• Outline findInsts and createStackRestorePoints
  • Fix typo
  • Remove braces
  • Remove LINUX test stuff
  • Split test files
  • Revert whitespace change
include/llvm/Analysis/TargetTransformInfo.h
507 ↗(On Diff #25096)

Removed. We can easily restore this hook if we ever need it.

lib/CodeGen/LLVMBuild.txt
25

Because the CodeGen library now depends on the createSafeStackPass function declared in Instrumentation.

lib/Transforms/Instrumentation/SafeStack.cpp
106

Done, introducing a macro LLVM_FALLTHROUGH in llvm/Support/Compiler.h because of r234788.

164

It can be a function pass; done.

245

Done

250

This code is now gone.

253

The first code path was associated with the getUnsafeStackPtrLocation hook, which is now gone, so I've removed it.

257

Done

272

It is possible to fail these checks with "valid" (modulo the use of reserved identifiers) C translation units. Consider for example the following translation unit which uses __safestack_unsafe_stack_ptr as both a regular and thread-local variable.

void *__safestack_unsafe_stack_ptr = 0;

void f(char *);

void g() {
  char foo[64];
  f(foo);
}

Rather than asserting (or crashing horribly later in non-asserts builds), it would be better to abort early with report_fatal_error.

287

Done

290

Now an enum

329

Removed

542

This is now covered by setjmp.ll and setjmp2.ll.

test/Transforms/SafeStack/safestack.ll
1 ↗(On Diff #25096)

Explain why you have CHECK and LINUX

The latter was testing the non-getUnsafeStackPtrLocation case, which is now the only case; removed.

Consider splitting this test into several

Done

kcc added inline comments.May 19 2015, 3:49 PM
include/llvm/IR/Attributes.h
110

Shouldn't we document it in docs/LangRef.rst?

pcc updated this revision to Diff 26104.May 19 2015, 4:36 PM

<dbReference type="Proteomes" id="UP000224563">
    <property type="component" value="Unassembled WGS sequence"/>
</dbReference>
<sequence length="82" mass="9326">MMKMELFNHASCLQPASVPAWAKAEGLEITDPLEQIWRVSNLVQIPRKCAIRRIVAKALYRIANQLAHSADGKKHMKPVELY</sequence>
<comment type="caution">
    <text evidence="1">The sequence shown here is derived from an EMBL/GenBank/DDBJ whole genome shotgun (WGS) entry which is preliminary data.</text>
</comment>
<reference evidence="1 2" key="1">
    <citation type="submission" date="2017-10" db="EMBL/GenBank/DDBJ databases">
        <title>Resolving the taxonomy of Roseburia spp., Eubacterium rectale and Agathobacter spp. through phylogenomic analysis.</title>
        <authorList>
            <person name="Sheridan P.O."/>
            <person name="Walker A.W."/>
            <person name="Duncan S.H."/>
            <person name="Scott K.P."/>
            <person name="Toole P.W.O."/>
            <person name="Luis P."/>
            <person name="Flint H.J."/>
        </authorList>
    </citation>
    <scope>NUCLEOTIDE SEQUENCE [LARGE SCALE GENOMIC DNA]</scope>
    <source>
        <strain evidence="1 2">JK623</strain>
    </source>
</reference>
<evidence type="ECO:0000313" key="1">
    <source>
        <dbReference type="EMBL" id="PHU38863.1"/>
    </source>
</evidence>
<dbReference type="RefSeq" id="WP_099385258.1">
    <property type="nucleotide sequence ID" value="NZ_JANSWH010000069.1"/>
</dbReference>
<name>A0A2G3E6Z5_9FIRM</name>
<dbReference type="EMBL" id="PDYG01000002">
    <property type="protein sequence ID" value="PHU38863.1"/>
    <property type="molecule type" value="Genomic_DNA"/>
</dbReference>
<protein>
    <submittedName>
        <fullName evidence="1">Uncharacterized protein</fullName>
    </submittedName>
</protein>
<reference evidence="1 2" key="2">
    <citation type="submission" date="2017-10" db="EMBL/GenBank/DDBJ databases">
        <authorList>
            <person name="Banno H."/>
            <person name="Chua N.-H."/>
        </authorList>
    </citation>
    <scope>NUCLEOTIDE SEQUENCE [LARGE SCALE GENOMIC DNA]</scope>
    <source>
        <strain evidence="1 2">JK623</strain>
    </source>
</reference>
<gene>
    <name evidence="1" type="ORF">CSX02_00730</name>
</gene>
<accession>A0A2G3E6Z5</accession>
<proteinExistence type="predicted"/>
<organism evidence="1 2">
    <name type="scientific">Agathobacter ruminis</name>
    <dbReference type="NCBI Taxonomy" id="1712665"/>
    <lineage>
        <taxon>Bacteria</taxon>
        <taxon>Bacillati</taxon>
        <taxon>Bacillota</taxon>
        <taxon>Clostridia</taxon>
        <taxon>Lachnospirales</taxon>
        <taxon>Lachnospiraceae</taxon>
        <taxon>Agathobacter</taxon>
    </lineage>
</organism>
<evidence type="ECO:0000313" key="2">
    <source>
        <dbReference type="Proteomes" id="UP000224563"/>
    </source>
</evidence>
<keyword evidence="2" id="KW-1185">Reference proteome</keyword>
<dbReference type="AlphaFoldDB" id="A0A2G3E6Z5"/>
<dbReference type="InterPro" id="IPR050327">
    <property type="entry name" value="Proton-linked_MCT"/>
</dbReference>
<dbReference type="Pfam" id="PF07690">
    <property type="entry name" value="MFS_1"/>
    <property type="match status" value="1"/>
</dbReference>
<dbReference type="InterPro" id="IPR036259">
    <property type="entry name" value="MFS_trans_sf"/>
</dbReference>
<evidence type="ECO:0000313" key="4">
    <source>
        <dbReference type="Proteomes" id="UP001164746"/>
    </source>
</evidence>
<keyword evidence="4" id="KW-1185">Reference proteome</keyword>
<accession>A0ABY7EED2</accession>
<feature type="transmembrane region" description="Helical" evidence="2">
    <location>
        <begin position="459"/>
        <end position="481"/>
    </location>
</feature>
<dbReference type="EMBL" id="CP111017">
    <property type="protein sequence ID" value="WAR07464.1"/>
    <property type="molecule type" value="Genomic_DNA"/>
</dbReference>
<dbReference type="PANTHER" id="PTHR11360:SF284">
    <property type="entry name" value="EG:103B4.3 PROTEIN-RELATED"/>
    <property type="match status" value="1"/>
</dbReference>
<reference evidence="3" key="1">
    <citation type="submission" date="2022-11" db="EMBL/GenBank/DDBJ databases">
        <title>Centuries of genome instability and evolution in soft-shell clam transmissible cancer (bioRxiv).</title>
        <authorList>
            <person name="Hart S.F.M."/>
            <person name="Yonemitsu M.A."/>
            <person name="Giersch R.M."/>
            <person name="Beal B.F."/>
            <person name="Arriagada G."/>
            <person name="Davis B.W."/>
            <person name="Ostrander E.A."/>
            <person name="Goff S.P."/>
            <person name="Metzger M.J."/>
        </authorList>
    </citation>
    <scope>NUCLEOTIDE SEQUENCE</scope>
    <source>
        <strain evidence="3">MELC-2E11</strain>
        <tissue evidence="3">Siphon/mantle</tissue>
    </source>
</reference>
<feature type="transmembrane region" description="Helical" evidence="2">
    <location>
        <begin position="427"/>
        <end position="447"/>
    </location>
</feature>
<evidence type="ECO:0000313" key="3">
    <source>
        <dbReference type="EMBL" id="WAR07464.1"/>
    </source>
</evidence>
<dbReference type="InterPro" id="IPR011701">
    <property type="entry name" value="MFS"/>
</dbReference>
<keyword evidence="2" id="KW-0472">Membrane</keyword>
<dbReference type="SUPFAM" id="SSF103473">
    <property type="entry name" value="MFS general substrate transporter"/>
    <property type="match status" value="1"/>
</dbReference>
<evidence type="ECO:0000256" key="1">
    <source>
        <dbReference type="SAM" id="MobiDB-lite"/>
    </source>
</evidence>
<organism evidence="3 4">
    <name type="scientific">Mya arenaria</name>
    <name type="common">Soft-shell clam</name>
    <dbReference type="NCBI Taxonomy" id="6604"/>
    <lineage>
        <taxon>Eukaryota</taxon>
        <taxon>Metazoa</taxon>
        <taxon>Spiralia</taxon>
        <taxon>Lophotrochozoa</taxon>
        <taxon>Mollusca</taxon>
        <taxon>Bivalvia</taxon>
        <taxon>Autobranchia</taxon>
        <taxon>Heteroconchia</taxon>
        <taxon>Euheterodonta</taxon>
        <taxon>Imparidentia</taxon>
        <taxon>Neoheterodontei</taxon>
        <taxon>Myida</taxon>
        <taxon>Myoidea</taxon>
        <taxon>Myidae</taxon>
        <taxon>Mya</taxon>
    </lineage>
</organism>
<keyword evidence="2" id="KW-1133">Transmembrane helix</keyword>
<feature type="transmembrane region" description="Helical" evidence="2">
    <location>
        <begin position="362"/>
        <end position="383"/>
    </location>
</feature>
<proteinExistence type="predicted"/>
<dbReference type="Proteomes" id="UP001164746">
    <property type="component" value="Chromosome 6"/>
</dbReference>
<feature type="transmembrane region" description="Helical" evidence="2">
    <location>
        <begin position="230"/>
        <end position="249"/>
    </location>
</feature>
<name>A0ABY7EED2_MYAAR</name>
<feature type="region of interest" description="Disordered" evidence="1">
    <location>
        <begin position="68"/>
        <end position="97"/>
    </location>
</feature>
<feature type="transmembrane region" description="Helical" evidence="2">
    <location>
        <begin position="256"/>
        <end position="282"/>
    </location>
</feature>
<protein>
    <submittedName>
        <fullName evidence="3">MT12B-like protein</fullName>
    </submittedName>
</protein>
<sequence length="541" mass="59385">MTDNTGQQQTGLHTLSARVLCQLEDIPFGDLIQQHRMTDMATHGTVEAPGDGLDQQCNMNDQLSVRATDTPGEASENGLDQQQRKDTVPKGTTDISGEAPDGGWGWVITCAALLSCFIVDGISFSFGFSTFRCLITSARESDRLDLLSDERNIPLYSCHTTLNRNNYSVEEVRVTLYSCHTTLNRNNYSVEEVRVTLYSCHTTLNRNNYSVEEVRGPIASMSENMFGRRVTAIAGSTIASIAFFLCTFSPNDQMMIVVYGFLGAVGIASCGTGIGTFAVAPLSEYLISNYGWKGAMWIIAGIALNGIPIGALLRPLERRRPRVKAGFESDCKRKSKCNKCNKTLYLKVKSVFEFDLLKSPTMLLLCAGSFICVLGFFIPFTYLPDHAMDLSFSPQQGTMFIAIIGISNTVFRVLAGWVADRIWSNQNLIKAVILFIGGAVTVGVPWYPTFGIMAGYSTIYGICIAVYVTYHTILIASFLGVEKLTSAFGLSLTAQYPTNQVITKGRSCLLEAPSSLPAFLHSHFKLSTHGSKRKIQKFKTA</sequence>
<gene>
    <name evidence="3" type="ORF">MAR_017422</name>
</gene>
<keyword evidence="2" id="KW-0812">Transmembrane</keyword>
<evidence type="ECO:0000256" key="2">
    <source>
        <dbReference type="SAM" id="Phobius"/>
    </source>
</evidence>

• Document safestack attribute
include/llvm/IR/Attributes.h
110

Done

kcc added inline comments.May 19 2015, 5:24 PM
lib/Transforms/Instrumentation/SafeStack.cpp
543

I am puzzled. Where is UnsafeStackPtr defined?
It should probably be defined at module init time, not here.

pcc updated this revision to Diff 26111.May 19 2015, 5:43 PM
  • Init UnsafeStackPtr at module init time
lib/Transforms/Instrumentation/SafeStack.cpp
543

The global is declared only if we see a function with the safe_stack attribute. I decided that it would be better to define it here rather than at module init time because the latter would cause the global to be declared in every module that the backend sees. This could be problematic if the target does not support thread local variables, for example. (Although now that I've tried it, it does not appear to break any existing tests in check-llvm. Let's just move it to module-init and see what happens.)

MatzeB added a subscriber: MatzeB.May 19 2015, 6:49 PM

Very interesting approach. I am not the right person to approve this patch though, so just some comments:

include/llvm/Support/Compiler.h
32–35 ↗(On Diff #26111)

This should probably go into a separate patch.

include/llvm/Transforms/Instrumentation.h
135–137

Don't repeat method names in documentation comments, this practice is discouraged.

lib/Transforms/Instrumentation/SafeStack.cpp
173

Why is it necessary to have some minimum alignment and why is it 16?

311

Maybe move this declaration down in front of the if that first defines it.

test/Transforms/SafeStack/cast.ll
7–8

I would have expected this to require a protector.

pcc updated this revision to Diff 26116.May 19 2015, 7:50 PM
  • Fix redundant doxygen comment
  • Move variable declaration
include/llvm/Support/Compiler.h
32–35 ↗(On Diff #26111)

r237766

include/llvm/Transforms/Instrumentation.h
135–137